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Idaho Takes An Axe To Ranked-Choice Voting In Elections, And North Dakota And Arizona Could Follow Suit


Idaho scored a major win for election integrity last month by banning the use of ranked-choice voting (RCV) in elections, with North Dakota and Arizona potentially following suit.

On March 24, Idaho Gov. Brad Little signed HB 179, which prohibits county election offices from using “ranked choice voting or instant runoff voting to conduct an election or nomination of any candidate in this state for any local government, statewide, or federal elective office.” The bill passed the Idaho House of Representatives (56-12) and Senate (28-7) earlier last month.

Under RCV, which critics often refer to as “rigged-choice voting,” voters rank candidates in order of preference. If no candidate receives a majority of first-choice votes in the first round of voting, the last-place finisher is eliminated, and his votes are reallocated to the voter’s second-choice candidate. Such a process continues until one candidate receives a majority of votes.

In addition to Idaho, South Dakota banned the use of ranked-choice voting last month. Florida and Tennessee also passed similar bans last year.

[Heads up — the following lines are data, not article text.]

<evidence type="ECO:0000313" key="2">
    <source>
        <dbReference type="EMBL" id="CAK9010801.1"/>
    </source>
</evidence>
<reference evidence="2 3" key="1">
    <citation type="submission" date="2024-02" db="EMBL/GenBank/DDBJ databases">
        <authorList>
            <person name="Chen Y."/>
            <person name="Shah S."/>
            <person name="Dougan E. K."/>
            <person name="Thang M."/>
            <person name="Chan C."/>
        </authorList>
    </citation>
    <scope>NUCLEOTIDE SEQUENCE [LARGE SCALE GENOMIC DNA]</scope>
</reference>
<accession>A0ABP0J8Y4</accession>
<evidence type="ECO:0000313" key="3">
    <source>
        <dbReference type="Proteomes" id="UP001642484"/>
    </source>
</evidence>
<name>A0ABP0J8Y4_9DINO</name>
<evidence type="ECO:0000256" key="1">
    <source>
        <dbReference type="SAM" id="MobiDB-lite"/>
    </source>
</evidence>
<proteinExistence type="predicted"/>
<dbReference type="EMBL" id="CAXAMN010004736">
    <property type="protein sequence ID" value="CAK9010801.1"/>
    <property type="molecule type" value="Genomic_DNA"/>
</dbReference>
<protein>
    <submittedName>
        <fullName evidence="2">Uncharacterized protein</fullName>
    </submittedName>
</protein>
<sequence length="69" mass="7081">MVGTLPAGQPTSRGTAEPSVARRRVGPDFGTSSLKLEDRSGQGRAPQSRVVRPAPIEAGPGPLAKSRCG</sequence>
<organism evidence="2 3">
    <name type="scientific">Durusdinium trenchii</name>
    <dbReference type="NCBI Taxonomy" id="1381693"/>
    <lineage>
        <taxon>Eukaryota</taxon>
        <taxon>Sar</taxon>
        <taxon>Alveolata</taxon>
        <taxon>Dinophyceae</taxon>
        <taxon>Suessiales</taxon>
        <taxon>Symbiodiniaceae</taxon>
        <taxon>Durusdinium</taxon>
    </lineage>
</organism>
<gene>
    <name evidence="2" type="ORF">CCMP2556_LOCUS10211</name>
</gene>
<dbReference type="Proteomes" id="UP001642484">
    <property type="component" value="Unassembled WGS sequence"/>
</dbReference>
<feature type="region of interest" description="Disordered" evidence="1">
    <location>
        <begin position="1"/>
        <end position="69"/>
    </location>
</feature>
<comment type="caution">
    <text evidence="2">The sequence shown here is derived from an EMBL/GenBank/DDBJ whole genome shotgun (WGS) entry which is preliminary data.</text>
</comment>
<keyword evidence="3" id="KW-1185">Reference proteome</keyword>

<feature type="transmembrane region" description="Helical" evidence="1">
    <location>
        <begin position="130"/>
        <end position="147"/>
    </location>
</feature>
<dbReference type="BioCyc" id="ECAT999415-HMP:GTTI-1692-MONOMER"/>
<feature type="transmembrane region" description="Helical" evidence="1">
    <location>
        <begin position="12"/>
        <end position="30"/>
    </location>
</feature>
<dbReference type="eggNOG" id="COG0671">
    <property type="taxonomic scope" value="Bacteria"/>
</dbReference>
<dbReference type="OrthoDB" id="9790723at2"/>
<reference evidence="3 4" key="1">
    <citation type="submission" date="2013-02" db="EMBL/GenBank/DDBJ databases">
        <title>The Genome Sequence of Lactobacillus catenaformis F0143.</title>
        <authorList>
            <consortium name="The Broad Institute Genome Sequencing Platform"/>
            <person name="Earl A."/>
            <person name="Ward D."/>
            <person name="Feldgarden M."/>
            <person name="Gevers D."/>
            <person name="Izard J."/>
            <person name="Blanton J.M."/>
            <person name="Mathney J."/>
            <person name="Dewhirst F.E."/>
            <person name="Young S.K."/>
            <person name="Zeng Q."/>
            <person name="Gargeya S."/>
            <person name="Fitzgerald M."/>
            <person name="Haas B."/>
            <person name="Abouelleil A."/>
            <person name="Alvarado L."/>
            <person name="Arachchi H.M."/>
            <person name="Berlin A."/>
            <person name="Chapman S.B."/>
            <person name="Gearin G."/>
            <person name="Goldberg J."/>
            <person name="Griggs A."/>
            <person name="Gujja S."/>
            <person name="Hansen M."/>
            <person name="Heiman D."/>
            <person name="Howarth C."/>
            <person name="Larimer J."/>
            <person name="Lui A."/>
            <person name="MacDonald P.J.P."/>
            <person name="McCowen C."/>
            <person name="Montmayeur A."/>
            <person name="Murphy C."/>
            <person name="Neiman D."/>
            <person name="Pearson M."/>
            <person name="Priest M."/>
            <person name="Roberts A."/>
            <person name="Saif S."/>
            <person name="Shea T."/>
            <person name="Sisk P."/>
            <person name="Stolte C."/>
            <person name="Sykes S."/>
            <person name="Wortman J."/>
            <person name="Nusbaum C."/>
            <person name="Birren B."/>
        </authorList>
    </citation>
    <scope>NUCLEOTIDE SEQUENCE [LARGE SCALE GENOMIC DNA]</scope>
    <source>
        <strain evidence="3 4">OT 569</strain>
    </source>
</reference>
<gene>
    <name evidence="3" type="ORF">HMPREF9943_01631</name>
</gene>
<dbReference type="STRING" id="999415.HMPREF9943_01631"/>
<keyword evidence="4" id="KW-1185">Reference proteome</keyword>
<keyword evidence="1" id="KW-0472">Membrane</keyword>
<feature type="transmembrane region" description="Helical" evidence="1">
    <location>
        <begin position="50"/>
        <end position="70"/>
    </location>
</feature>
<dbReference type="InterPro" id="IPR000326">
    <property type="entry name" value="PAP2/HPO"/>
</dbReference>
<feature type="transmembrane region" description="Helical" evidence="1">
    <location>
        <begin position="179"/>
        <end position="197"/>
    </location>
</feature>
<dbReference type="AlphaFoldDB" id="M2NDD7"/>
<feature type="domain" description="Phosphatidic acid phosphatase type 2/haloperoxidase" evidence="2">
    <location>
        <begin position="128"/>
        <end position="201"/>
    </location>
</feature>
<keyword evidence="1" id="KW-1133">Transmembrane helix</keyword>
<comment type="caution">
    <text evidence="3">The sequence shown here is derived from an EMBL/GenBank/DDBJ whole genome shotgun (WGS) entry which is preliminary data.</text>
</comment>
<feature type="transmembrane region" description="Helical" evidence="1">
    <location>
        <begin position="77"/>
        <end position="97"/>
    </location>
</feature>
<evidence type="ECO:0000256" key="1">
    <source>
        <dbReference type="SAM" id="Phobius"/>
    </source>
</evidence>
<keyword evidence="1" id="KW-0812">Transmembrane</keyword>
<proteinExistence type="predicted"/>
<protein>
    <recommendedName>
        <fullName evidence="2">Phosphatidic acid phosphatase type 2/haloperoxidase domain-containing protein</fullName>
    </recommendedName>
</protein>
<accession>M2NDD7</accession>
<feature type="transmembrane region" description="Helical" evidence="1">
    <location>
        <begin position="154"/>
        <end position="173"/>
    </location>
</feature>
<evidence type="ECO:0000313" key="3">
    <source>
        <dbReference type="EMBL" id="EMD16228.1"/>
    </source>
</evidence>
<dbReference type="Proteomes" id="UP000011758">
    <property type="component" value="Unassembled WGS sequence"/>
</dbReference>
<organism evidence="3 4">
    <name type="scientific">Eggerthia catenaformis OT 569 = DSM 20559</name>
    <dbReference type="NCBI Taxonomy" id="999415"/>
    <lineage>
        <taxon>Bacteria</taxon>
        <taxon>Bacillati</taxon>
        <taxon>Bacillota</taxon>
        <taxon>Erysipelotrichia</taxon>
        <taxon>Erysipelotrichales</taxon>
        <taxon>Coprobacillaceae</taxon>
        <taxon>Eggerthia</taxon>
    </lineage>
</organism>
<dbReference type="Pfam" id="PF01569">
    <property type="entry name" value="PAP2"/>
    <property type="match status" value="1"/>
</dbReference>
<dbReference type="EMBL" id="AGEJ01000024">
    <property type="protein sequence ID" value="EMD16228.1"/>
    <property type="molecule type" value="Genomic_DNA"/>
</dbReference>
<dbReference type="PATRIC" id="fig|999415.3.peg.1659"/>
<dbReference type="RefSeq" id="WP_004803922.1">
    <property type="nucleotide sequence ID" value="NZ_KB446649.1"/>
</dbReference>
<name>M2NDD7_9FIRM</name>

Meanwhile, North Dakota Republicans put their state one step closer to banning the confusing system following the state Senate’s passage (33-13) of HB 1273 on Friday. The measure had previously cleared the House of Representatives (74-19) earlier this month and will soon head to Republican Gov. Doug Burgum’s desk for approval. When pressed on whether Burgum intends to sign the bill, Burgum spokesman Mike Nowatzki declined to answer, saying “We have not received HB 1273 from the Legislature yet, and the governor generally does not comment on legislation before it reaches his desk.”

In addition to Idaho and North Dakota, Arizona Republicans are also working to outlaw the use of ranked-choice voting in their state’s elections. The legislature is attempting to pass a ban on ranked-choice voting in the form of HB 2552, which passed the House last month and is now being considered by the Senate.

While Maine and Alaska are the only two states to employ RCV so far, their respective elections since implementing the system have produced outcomes that clearly contradict the desires of voters. In Maine, then-incumbent GOP Rep. Bruce Poliquin lost to Democrat Jared Golden during the 2018 midterms, despite Poliquin winning the most votes in the first round of voting. That outcome was due to the state’s ranked-choice voting system.

Similarly, in Alaska, Democrat Mary Peltola won the state’s at-large congressional seat last year even though “nearly 60 percent of voters [cast] their ballots for a Republican.” RCV also played a major role in helping Alaska GOP Sen. Lisa Murkowski fend off a challenge from Trump-backed Kelly Tshibaka during the 2022 midterms. The system allowed her to win due to being listed second on Alaska Democrats’ ranked-choice ballots.

Other states considering bans on ranked-choice voting include Alaska, Texas, and Montana.

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